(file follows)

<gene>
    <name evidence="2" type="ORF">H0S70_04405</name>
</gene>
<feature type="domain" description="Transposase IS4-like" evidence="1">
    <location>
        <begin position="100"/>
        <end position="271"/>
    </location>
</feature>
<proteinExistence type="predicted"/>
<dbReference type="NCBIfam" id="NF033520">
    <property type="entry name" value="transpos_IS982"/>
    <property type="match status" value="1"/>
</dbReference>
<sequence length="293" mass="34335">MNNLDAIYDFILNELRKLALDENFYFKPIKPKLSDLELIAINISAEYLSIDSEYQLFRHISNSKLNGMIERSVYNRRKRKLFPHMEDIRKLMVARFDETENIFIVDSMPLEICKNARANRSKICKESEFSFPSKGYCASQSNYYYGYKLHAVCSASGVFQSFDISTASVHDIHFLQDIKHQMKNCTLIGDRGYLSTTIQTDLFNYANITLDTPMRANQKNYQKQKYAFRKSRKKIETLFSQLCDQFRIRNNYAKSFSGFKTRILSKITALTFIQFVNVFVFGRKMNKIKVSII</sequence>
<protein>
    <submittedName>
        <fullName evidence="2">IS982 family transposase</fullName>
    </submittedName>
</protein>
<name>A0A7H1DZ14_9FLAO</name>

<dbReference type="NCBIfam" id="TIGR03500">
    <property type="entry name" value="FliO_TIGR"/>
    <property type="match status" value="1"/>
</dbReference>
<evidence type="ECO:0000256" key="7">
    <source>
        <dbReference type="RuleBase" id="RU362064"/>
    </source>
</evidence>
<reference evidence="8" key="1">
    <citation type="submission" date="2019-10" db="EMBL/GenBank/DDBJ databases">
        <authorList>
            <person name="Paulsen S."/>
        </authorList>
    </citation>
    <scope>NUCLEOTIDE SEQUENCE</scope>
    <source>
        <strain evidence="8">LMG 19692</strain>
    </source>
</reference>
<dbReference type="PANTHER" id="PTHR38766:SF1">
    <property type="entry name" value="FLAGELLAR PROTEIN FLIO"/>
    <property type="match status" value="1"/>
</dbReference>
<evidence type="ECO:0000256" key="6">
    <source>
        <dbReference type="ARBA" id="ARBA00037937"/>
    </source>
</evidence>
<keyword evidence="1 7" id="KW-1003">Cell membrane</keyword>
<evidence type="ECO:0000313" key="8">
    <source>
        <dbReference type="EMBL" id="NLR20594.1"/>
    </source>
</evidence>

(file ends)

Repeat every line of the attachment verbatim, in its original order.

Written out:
<gene>
    <name evidence="2" type="ORF">H0S70_04405</name>
</gene>
<feature type="domain" description="Transposase IS4-like" evidence="1">
    <location>
        <begin position="100"/>
        <end position="271"/>
    </location>
</feature>
<proteinExistence type="predicted"/>
<dbReference type="NCBIfam" id="NF033520">
    <property type="entry name" value="transpos_IS982"/>
    <property type="match status" value="1"/>
</dbReference>
<sequence length="293" mass="34335">MNNLDAIYDFILNELRKLALDENFYFKPIKPKLSDLELIAINISAEYLSIDSEYQLFRHISNSKLNGMIERSVYNRRKRKLFPHMEDIRKLMVARFDETENIFIVDSMPLEICKNARANRSKICKESEFSFPSKGYCASQSNYYYGYKLHAVCSASGVFQSFDISTASVHDIHFLQDIKHQMKNCTLIGDRGYLSTTIQTDLFNYANITLDTPMRANQKNYQKQKYAFRKSRKKIETLFSQLCDQFRIRNNYAKSFSGFKTRILSKITALTFIQFVNVFVFGRKMNKIKVSII</sequence>
<protein>
    <submittedName>
        <fullName evidence="2">IS982 family transposase</fullName>
    </submittedName>
</protein>
<name>A0A7H1DZ14_9FLAO</name>

<dbReference type="NCBIfam" id="TIGR03500">
    <property type="entry name" value="FliO_TIGR"/>
    <property type="match status" value="1"/>
</dbReference>
<evidence type="ECO:0000256" key="7">
    <source>
        <dbReference type="RuleBase" id="RU362064"/>
    </source>
</evidence>
<reference evidence="8" key="1">
    <citation type="submission" date="2019-10" db="EMBL/GenBank/DDBJ databases">
        <authorList>
            <person name="Paulsen S."/>
        </authorList>
    </citation>
    <scope>NUCLEOTIDE SEQUENCE</scope>
    <source>
        <strain evidence="8">LMG 19692</strain>
    </source>
</reference>
<dbReference type="PANTHER" id="PTHR38766:SF1">
    <property type="entry name" value="FLAGELLAR PROTEIN FLIO"/>
    <property type="match status" value="1"/>
</dbReference>
<evidence type="ECO:0000256" key="6">
    <source>
        <dbReference type="ARBA" id="ARBA00037937"/>
    </source>
</evidence>
<keyword evidence="1 7" id="KW-1003">Cell membrane</keyword>
<evidence type="ECO:0000313" key="8">
    <source>
        <dbReference type="EMBL" id="NLR20594.1"/>
    </source>
</evidence>